Daily Reflection
of Creighton University's Online Ministries
April 1st, 2009

Edward Morse

School of Law
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I have always loved the story of Shadrach, Meshach, and Abednego, which I learned as a youngster.  The Statler Brothers used to sing a gospel song about this story, which contained this chorus:

They wouldn't bend
They held onto the will of God so we are told
They wouldn't bow
They would not bow their knees to the idol made of gold
They wouldn't burn
They were protected by the fourth man in the fire
They wouldn't bend, they wouldn't bow, they wouldn't burn.

It still rings in my ears as I read Daniel’s account of the ordeal involving his three friends.

When we focus upon the reaction of Shadrach, Meschach, and Abednego, the story is a wondrous example of faith in action.  These men had real confidence in God that goes beyond their deliverance from the fiery furnace. When facing the question of whether to demonstrate fealty to an idol in order to save themselves, they were not moved by the apparent consequences of their decision.  Instead, they seemed indifferent as to whether God would save them from the furnace.  They understood that God was able to save them, but whether God would choose to do so would be His prerogative.  They did not decide to follow God because He would save them, but because of the reality of who He was.  What a demonstration of faith!  As Paul would later observe, “whether we live or die, we are the Lord’s.” (Romans 14:8).  I wonder what it felt like to enter that furnace untouched, and to be joined in the experience by the “fourth [man who] looks like a son of God.” (v. 92).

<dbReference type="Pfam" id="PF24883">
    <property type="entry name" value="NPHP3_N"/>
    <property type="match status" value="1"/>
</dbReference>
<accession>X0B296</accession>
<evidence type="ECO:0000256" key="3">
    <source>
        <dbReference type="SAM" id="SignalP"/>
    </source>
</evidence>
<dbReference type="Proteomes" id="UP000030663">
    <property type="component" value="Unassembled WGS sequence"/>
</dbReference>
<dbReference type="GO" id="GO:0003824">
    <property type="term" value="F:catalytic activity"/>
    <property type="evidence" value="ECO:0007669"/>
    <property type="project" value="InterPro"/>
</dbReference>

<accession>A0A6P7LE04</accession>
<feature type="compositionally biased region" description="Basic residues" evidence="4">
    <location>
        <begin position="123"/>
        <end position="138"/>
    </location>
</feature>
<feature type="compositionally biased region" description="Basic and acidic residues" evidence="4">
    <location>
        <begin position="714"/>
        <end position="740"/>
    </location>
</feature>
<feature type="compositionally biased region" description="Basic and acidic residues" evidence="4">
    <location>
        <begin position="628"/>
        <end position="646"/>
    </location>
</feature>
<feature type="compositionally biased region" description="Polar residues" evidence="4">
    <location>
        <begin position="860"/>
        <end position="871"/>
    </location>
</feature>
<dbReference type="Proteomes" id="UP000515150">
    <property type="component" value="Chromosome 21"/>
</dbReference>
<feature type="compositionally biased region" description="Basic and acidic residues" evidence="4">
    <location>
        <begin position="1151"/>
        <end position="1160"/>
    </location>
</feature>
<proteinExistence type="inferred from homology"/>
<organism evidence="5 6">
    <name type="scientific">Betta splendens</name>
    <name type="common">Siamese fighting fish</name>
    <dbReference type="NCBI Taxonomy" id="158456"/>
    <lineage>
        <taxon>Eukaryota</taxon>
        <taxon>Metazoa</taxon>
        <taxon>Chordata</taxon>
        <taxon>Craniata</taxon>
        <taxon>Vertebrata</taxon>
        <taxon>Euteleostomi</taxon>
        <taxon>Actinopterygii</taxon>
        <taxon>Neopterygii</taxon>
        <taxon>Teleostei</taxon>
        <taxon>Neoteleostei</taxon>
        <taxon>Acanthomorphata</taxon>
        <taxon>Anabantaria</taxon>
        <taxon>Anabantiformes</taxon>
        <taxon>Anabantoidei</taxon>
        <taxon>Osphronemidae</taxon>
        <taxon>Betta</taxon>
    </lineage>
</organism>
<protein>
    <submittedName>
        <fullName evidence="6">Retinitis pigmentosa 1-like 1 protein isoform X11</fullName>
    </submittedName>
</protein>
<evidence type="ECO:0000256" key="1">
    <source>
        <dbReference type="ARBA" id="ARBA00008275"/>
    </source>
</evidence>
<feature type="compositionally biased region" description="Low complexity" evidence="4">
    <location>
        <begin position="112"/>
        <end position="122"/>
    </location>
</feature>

When we focus upon Nebuchadnezzar, we see a slightly different message coming out of this account.  Nebuchadnezzar asked, “Who is the God who can deliver you out of my hands?”  I do not think he expected to learn the answer.  He was surprised at the audacity of anyone who would not see him as preeminent.  His initial reaction to that challenge was blind rage. Sometimes finding God can be quite a shock, particularly when we discover the foundation for our lives is crumbling and untrustworthy. Sometimes we are like Nebuchadnezzar, who was a bit of a slow learner when it came to the God of Daniel, Shadrach, Meschach, and Abednego.

The Gospel for today deals with the problems of other slow learners, who seem unable to shift their focus from the past to the present.  As a result, they are unable to recognize the work of God who is in their midst.   May God save us from our own blindness as to the works of God, and may He open our eyes to His works that are visible in our present reality.  And may each of us recognize and accept God’s answers to our questions about who He is, responding with humility, gratitude, and openness to the future He has planned for us.

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